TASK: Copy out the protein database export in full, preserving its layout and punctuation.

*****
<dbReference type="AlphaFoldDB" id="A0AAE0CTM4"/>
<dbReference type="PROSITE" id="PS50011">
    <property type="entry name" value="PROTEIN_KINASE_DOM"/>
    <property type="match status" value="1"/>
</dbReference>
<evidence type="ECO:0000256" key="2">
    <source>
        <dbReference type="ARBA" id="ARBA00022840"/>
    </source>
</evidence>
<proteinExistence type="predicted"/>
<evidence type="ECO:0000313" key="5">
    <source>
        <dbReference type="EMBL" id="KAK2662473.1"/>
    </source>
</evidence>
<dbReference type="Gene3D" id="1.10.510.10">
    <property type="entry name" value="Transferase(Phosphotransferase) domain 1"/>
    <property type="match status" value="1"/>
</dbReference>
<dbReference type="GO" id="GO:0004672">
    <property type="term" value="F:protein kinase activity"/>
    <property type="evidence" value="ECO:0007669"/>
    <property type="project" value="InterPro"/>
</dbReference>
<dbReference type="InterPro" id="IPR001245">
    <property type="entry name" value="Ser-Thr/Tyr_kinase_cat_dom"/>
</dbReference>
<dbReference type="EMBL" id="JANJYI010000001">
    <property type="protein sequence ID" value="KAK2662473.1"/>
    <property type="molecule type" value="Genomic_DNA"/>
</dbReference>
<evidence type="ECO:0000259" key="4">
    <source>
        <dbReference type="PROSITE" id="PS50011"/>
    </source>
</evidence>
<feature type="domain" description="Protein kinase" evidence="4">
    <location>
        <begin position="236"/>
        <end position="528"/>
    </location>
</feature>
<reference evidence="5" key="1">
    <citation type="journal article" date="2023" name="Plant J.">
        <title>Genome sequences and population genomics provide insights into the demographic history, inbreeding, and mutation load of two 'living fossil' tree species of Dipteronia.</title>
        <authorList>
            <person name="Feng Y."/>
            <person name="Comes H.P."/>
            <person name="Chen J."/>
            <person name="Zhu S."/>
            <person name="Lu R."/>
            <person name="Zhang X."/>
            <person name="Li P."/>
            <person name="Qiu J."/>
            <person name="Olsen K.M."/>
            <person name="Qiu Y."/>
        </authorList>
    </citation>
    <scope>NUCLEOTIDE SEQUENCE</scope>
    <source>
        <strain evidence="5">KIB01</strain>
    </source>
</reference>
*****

<dbReference type="AlphaFoldDB" id="A0AAE0CTM4"/>
<dbReference type="PROSITE" id="PS50011">
    <property type="entry name" value="PROTEIN_KINASE_DOM"/>
    <property type="match status" value="1"/>
</dbReference>
<evidence type="ECO:0000256" key="2">
    <source>
        <dbReference type="ARBA" id="ARBA00022840"/>
    </source>
</evidence>
<proteinExistence type="predicted"/>
<evidence type="ECO:0000313" key="5">
    <source>
        <dbReference type="EMBL" id="KAK2662473.1"/>
    </source>
</evidence>
<dbReference type="Gene3D" id="1.10.510.10">
    <property type="entry name" value="Transferase(Phosphotransferase) domain 1"/>
    <property type="match status" value="1"/>
</dbReference>
<dbReference type="GO" id="GO:0004672">
    <property type="term" value="F:protein kinase activity"/>
    <property type="evidence" value="ECO:0007669"/>
    <property type="project" value="InterPro"/>
</dbReference>
<dbReference type="InterPro" id="IPR001245">
    <property type="entry name" value="Ser-Thr/Tyr_kinase_cat_dom"/>
</dbReference>
<dbReference type="EMBL" id="JANJYI010000001">
    <property type="protein sequence ID" value="KAK2662473.1"/>
    <property type="molecule type" value="Genomic_DNA"/>
</dbReference>
<evidence type="ECO:0000259" key="4">
    <source>
        <dbReference type="PROSITE" id="PS50011"/>
    </source>
</evidence>
<feature type="domain" description="Protein kinase" evidence="4">
    <location>
        <begin position="236"/>
        <end position="528"/>
    </location>
</feature>
<reference evidence="5" key="1">
    <citation type="journal article" date="2023" name="Plant J.">
        <title>Genome sequences and population genomics provide insights into the demographic history, inbreeding, and mutation load of two 'living fossil' tree species of Dipteronia.</title>
        <authorList>
            <person name="Feng Y."/>
            <person name="Comes H.P."/>
            <person name="Chen J."/>
            <person name="Zhu S."/>
            <person name="Lu R."/>
            <person name="Zhang X."/>
            <person name="Li P."/>
            <person name="Qiu J."/>
            <person name="Olsen K.M."/>
            <person name="Qiu Y."/>
        </authorList>
    </citation>
    <scope>NUCLEOTIDE SEQUENCE</scope>
    <source>
        <strain evidence="5">KIB01</strain>
    </source>
</reference>